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John in Baltimore, why not take your neighbor’s dog for a walk if they don’t?

Did the studies include what kind of a leash people were using? I own two dogs and curse the person who invented the retractable leash. This invention is a menace! I have heard from several dog owners who got tangled up in the retractable leash when their dog did something unexpected. Some have fallen when tangled. People do not have control over their dogs with these leashes. It’s also easier for dogs in these leashes to attack other dogs or people. These leashes give the dogs too much slack, and sometimes you can’t reel them in fast enough. I think they should be banned.

I am SO glad to see this article! As a former Veterinary Technnician and current animal behaviorist and dog trainer I am constantly dismayed to see people with the WRONG dog, and/or that people think “good” dogs are just born that way and if their dog misbehaves it’s because that’s a “bad” dog. There is no such thing–it’s all behavior shaping and training.

I had a client who’s 45lb dog pulled so hard on the leash trying to chase a squirrel that he pulled her over and broke her leg! THEN she decided maybe some training was in order. As a Vet Tech, I knew an older couple in their 70’s whose old dachshund had died. So they went out and got TWO new Weimareiner puppies! Weimareiners are VERY strong, very large (70 lbs or so) and very active–especially as puppies. These people were struggling, and I’ve always wondered if they were able to keep those dogs or if they dogs ever hurt them. They did NO training of any kind with them.

I also had a client who refused to keep their 80lb 1 year-old husky mix in a crate after she was 4 months old. They said “she needs the exercise while we’re gone”. Oh, really?? In a way they were right–she ate their leather sofa, destroyed woodwork, and broke a window TWICE and jumped out of the house to roam free while they were at work. They are lucky she wasn’t killed or lost. And then they started letting their 12 yr-old daughter who was a very fragile, tiny thing that probably weighed 60lbs soaking wet, walk the dog, instead of me. Two years later that lovely, sweet (although wild) dog ended up at the humane society. I wonder if she hurt that girl one day while out walking.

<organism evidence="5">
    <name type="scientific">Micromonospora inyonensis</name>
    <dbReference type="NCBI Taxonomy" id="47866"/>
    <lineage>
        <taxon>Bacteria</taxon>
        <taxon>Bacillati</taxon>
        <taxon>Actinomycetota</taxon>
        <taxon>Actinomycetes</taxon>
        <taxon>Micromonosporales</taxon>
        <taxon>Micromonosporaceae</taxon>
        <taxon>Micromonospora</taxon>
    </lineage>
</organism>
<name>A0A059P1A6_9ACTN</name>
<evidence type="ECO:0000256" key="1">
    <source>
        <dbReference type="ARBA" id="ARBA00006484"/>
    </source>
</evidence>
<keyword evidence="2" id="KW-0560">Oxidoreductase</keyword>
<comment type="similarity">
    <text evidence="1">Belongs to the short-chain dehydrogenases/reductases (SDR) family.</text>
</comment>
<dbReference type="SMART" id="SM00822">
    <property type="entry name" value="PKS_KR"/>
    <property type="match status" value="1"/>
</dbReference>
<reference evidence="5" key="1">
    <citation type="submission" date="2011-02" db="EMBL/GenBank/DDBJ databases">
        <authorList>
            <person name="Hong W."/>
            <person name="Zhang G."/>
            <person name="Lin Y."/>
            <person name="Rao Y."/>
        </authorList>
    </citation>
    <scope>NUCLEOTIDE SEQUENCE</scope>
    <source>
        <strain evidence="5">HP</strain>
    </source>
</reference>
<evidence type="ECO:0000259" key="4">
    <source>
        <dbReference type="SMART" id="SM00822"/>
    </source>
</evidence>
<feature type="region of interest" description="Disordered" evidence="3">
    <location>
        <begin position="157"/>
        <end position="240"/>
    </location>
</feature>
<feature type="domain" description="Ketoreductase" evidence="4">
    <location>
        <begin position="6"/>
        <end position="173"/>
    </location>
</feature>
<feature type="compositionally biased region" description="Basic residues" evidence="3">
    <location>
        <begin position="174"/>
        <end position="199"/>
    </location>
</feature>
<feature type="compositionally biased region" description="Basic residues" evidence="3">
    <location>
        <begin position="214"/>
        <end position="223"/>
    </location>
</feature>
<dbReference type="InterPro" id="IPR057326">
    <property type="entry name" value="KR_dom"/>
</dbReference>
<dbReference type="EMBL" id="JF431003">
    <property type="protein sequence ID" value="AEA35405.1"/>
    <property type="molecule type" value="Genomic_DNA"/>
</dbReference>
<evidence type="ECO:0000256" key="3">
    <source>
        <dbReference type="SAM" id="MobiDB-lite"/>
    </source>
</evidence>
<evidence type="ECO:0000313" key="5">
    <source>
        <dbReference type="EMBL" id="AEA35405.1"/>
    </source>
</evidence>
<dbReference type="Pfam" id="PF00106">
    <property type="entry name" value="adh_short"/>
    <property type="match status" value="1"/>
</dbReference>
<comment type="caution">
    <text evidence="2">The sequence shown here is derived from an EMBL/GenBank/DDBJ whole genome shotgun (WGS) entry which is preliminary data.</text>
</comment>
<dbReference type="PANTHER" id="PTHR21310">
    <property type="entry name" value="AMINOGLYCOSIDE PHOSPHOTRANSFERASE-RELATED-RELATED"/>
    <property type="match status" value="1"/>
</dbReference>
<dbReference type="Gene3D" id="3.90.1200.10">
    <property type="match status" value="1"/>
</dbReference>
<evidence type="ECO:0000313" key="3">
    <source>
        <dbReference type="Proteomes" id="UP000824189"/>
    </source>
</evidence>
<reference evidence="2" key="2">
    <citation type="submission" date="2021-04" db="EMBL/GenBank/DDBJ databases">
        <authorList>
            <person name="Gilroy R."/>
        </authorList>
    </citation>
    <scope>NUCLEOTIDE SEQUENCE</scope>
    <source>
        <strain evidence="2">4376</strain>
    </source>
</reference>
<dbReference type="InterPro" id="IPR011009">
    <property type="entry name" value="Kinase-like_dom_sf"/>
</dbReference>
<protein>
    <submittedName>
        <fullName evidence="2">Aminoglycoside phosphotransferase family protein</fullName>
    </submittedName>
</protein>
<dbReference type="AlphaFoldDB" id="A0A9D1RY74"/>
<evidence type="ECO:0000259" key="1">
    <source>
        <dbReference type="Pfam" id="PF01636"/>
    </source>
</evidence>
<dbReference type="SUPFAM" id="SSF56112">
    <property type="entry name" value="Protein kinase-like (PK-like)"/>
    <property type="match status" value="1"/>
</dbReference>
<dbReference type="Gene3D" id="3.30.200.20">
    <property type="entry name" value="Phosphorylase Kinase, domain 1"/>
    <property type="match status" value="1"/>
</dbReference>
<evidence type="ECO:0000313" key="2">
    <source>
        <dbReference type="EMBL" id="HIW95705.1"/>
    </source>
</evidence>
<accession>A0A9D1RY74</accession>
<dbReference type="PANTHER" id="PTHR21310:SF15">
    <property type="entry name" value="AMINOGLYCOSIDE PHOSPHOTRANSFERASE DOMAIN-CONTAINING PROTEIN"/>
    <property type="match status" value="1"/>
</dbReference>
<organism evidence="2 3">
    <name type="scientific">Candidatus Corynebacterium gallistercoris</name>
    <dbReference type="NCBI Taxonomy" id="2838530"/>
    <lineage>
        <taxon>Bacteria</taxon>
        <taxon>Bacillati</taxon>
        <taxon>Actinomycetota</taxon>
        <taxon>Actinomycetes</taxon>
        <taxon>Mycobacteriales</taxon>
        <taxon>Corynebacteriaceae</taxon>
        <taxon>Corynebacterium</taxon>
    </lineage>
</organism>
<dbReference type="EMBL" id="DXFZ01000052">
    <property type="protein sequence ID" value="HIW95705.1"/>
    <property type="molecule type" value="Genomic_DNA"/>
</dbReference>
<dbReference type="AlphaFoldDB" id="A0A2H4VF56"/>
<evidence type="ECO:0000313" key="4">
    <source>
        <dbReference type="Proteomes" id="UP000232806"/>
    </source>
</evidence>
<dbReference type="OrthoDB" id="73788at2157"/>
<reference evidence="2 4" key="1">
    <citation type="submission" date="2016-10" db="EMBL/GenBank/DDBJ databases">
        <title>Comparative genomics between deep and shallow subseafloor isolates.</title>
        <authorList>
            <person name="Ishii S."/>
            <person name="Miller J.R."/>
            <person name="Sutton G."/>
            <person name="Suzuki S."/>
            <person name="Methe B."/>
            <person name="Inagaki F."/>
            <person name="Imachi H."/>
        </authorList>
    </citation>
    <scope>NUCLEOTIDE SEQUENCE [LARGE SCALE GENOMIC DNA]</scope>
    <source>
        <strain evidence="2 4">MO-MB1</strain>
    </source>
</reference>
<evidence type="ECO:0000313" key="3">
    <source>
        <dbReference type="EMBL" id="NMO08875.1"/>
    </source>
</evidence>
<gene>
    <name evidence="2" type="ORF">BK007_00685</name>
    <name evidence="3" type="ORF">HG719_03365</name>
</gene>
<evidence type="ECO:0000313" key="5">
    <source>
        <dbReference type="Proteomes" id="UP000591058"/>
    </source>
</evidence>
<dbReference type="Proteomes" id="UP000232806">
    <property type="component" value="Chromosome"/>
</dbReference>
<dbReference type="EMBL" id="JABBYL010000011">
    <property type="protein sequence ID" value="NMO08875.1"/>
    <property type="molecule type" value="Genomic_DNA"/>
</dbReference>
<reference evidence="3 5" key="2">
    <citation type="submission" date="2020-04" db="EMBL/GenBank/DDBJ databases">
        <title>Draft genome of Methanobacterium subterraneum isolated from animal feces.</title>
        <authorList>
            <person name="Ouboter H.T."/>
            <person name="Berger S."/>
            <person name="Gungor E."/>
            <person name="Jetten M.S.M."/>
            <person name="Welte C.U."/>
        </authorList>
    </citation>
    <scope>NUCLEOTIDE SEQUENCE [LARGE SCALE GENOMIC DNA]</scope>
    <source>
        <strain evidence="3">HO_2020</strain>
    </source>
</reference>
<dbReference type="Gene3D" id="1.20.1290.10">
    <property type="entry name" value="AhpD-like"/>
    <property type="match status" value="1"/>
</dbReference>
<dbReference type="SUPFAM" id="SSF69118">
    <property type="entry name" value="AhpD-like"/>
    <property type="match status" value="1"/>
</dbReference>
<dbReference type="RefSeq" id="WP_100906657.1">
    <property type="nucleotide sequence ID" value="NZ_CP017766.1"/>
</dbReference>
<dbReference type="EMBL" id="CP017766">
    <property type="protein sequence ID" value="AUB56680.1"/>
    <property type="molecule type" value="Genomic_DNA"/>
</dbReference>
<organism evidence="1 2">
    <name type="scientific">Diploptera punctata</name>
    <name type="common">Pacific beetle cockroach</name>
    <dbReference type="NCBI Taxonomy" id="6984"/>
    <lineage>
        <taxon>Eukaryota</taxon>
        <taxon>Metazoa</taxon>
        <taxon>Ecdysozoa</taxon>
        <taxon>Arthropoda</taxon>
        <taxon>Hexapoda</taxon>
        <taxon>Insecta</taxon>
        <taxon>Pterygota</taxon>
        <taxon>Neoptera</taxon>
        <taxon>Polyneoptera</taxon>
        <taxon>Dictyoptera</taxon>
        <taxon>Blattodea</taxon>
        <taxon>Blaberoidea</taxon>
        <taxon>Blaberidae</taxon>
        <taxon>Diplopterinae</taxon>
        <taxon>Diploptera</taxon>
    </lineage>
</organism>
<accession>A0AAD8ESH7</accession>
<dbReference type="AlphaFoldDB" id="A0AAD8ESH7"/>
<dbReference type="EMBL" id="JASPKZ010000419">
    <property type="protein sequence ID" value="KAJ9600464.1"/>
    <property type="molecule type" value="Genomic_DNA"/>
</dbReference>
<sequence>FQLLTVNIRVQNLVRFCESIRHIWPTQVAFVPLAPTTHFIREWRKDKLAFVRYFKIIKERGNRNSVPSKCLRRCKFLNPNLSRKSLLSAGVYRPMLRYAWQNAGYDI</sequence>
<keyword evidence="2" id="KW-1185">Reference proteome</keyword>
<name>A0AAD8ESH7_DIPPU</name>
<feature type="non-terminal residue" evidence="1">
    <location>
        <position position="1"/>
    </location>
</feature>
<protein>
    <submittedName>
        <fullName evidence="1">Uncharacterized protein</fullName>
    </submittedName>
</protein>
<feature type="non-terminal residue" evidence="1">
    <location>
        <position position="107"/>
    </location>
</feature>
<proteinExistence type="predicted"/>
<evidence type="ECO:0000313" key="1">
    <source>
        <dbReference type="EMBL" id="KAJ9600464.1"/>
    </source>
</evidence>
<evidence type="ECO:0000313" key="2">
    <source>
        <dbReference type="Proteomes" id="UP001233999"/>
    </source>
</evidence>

I have only had a few clients come to me for any training and then usually only a session or two. I find that people just don’t want to be told they have to act differently around their dog, or do anything differently, or be consistent. It’s just “too hard.” It’s such a shame, and now it’s finally being proven that untrained dogs ARE a hazard! On behalf of animal and dog experts everywhere, thanks for posting this article.

I started out reading your article in the AJC and you were so good I subscribed to this newsletter. So informative and thankfully honest and transparent for “the people”! I have recommended your website to many friends and family! There is always something for me in these articles. Thank you Terry and Joe!

Many of my neighbors have dogs and never take them for a walk. I don’t have a dog but go for a long walk every day. You need time (I am retired) not a dog to do exercises.